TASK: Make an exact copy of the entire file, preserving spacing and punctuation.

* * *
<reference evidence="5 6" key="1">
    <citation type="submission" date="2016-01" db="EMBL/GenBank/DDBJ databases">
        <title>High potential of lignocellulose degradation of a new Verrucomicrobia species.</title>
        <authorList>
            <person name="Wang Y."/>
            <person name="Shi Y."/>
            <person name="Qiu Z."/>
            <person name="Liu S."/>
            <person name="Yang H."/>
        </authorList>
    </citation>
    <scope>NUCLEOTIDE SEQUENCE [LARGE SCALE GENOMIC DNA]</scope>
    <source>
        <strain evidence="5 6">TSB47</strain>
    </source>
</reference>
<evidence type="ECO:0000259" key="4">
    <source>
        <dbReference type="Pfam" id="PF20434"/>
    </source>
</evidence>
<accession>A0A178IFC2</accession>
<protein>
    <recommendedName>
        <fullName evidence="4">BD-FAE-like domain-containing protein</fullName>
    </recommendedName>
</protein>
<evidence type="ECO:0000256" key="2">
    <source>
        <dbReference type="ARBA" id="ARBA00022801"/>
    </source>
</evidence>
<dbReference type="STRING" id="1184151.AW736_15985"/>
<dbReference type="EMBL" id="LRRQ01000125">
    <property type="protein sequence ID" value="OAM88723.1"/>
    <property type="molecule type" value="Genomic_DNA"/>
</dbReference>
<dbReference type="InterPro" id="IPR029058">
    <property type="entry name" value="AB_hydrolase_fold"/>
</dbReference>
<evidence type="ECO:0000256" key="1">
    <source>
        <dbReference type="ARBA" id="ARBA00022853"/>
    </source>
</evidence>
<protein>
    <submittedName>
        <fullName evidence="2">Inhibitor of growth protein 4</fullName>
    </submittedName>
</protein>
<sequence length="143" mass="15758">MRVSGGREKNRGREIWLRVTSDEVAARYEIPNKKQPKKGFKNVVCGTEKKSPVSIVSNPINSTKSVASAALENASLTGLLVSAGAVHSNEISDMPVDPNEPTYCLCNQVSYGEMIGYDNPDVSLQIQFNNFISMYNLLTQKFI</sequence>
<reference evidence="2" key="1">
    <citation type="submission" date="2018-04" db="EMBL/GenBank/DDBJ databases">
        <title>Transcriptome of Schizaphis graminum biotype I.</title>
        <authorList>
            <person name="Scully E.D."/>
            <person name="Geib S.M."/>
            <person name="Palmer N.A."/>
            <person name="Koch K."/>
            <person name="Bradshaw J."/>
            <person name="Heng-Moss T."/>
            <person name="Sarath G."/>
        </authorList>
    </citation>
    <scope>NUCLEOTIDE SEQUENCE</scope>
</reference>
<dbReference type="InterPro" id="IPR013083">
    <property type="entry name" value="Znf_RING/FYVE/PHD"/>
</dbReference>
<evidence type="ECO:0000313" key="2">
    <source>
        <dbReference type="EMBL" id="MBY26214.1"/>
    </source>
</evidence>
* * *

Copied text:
<reference evidence="5 6" key="1">
    <citation type="submission" date="2016-01" db="EMBL/GenBank/DDBJ databases">
        <title>High potential of lignocellulose degradation of a new Verrucomicrobia species.</title>
        <authorList>
            <person name="Wang Y."/>
            <person name="Shi Y."/>
            <person name="Qiu Z."/>
            <person name="Liu S."/>
            <person name="Yang H."/>
        </authorList>
    </citation>
    <scope>NUCLEOTIDE SEQUENCE [LARGE SCALE GENOMIC DNA]</scope>
    <source>
        <strain evidence="5 6">TSB47</strain>
    </source>
</reference>
<evidence type="ECO:0000259" key="4">
    <source>
        <dbReference type="Pfam" id="PF20434"/>
    </source>
</evidence>
<accession>A0A178IFC2</accession>
<protein>
    <recommendedName>
        <fullName evidence="4">BD-FAE-like domain-containing protein</fullName>
    </recommendedName>
</protein>
<evidence type="ECO:0000256" key="2">
    <source>
        <dbReference type="ARBA" id="ARBA00022801"/>
    </source>
</evidence>
<dbReference type="STRING" id="1184151.AW736_15985"/>
<dbReference type="EMBL" id="LRRQ01000125">
    <property type="protein sequence ID" value="OAM88723.1"/>
    <property type="molecule type" value="Genomic_DNA"/>
</dbReference>
<dbReference type="InterPro" id="IPR029058">
    <property type="entry name" value="AB_hydrolase_fold"/>
</dbReference>
<evidence type="ECO:0000256" key="1">
    <source>
        <dbReference type="ARBA" id="ARBA00022853"/>
    </source>
</evidence>
<protein>
    <submittedName>
        <fullName evidence="2">Inhibitor of growth protein 4</fullName>
    </submittedName>
</protein>
<sequence length="143" mass="15758">MRVSGGREKNRGREIWLRVTSDEVAARYEIPNKKQPKKGFKNVVCGTEKKSPVSIVSNPINSTKSVASAALENASLTGLLVSAGAVHSNEISDMPVDPNEPTYCLCNQVSYGEMIGYDNPDVSLQIQFNNFISMYNLLTQKFI</sequence>
<reference evidence="2" key="1">
    <citation type="submission" date="2018-04" db="EMBL/GenBank/DDBJ databases">
        <title>Transcriptome of Schizaphis graminum biotype I.</title>
        <authorList>
            <person name="Scully E.D."/>
            <person name="Geib S.M."/>
            <person name="Palmer N.A."/>
            <person name="Koch K."/>
            <person name="Bradshaw J."/>
            <person name="Heng-Moss T."/>
            <person name="Sarath G."/>
        </authorList>
    </citation>
    <scope>NUCLEOTIDE SEQUENCE</scope>
</reference>
<dbReference type="InterPro" id="IPR013083">
    <property type="entry name" value="Znf_RING/FYVE/PHD"/>
</dbReference>
<evidence type="ECO:0000313" key="2">
    <source>
        <dbReference type="EMBL" id="MBY26214.1"/>
    </source>
</evidence>